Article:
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Nancy Passions SucréesA la Table du Bon Roy Stanislas

A la Table du Bon Roy Stanislas

Conversation with Yvain Rollot – Chef

The idea is to find out what Stanislaw served on his table, and to share anecdotes about the Court of Lunéville with our customers,” says Yvain Rollot.

In 2002, the restaurant A la Table du Bon Roi Stanislas opened on Rue Gustave Simon with an original concept. Passionate about both cooking and history, the two young business partners, Jonathan Seeleuthner and Yvain Rollot, serve cuisine that has a link with Stanislaw’s own table. A delightful mix of cuisines from Lorraine, Poland, and 18th-century France. A la Table du Bon Roi also serves up dozens of delicious anecdotes and historical details that immerse guests in the history of the region and set the atmosphere for tasting the dishes. The partners worked extensively on the recipes, sometimes with slight adaptations for our 21st-century palates. The technology of today makes up for the number of people in the kitchen, but the letter and spirit of the recipes are always upheld. The Nancy Passions Sucrées label has been awarded to the candied bergamot and the “original” baba made with Tokaji wine from Hungary.



  • The Baba of Stanislas
  • Bergamot Candy

“We recreated a traditional recipe that had been forgotten. Everyone has heard of rum baba, but no one seemed to remember that it wasn’t originally made with rum.”


Why did you choose this profession and what was most appealing to you?

Ever since I was little, I had a taste for cooking and pastry-making, and I knew I wanted to open a restaurant. I went to school to help achieve my dreams (technological high school diploma and a two-year degree in hotel and restaurant management), and that’s where I met my future business partner, Jonathan Seeleuthner. We had similar plans: he was interested in the gastronomy of Lorraine, and I was passionate about the history of gastronomy. We decided to enter the Evian Badoit competition together. As students, we were able to present our restaurant project and get help for creating our business. We thought that Stanislaw was a perfect starting point. He was a way to approach our two ways of understanding the profession, and he also provided us with a clear concept for our clients.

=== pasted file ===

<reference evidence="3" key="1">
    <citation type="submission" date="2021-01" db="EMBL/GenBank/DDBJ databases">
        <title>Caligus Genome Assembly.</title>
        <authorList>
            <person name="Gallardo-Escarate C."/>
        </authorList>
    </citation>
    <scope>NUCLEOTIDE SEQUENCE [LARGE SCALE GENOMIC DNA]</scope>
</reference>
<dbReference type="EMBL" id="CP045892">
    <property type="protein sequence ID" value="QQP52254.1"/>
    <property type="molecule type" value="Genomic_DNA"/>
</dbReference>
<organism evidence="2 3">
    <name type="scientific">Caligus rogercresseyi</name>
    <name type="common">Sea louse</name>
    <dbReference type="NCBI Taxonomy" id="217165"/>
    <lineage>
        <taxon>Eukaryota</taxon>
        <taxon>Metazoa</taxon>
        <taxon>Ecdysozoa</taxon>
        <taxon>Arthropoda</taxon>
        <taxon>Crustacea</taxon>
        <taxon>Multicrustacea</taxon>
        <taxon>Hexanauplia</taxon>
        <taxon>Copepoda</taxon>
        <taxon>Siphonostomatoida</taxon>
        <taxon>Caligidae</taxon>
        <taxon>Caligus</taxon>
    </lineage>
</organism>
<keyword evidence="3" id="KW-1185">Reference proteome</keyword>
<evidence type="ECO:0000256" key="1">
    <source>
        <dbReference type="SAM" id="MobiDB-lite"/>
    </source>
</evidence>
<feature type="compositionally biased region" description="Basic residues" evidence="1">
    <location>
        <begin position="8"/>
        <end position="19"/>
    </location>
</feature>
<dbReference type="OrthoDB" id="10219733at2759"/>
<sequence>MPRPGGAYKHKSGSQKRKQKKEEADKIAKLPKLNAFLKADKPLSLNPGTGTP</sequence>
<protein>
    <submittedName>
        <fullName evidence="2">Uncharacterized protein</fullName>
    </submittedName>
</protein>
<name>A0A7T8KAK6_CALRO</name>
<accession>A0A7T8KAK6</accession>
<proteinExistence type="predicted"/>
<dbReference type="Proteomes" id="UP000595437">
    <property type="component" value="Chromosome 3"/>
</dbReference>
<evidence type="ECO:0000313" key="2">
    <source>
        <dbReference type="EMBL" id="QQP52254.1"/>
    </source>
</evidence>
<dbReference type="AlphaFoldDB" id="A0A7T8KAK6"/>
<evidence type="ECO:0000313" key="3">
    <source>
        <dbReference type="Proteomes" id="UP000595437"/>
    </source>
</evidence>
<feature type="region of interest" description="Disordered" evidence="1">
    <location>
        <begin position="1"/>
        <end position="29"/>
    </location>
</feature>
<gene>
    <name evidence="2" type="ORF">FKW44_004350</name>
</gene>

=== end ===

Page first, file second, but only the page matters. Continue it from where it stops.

How did you learn your skills?

Our cooking training provided us with the basics (for our two specialities, the fundamentals of pastry-making and confectionery), and we continued learning on our own. We studied the historical recipes to find out what was being done, and then worked and reworked the recipes, again and again.


How long did it take you to perfect your craft?

We began working together at the end of 1998, we entered the Evian Badoit competition in 2000, and we opened the restaurant in 2002. Little by little, we developed and perfected our recipes.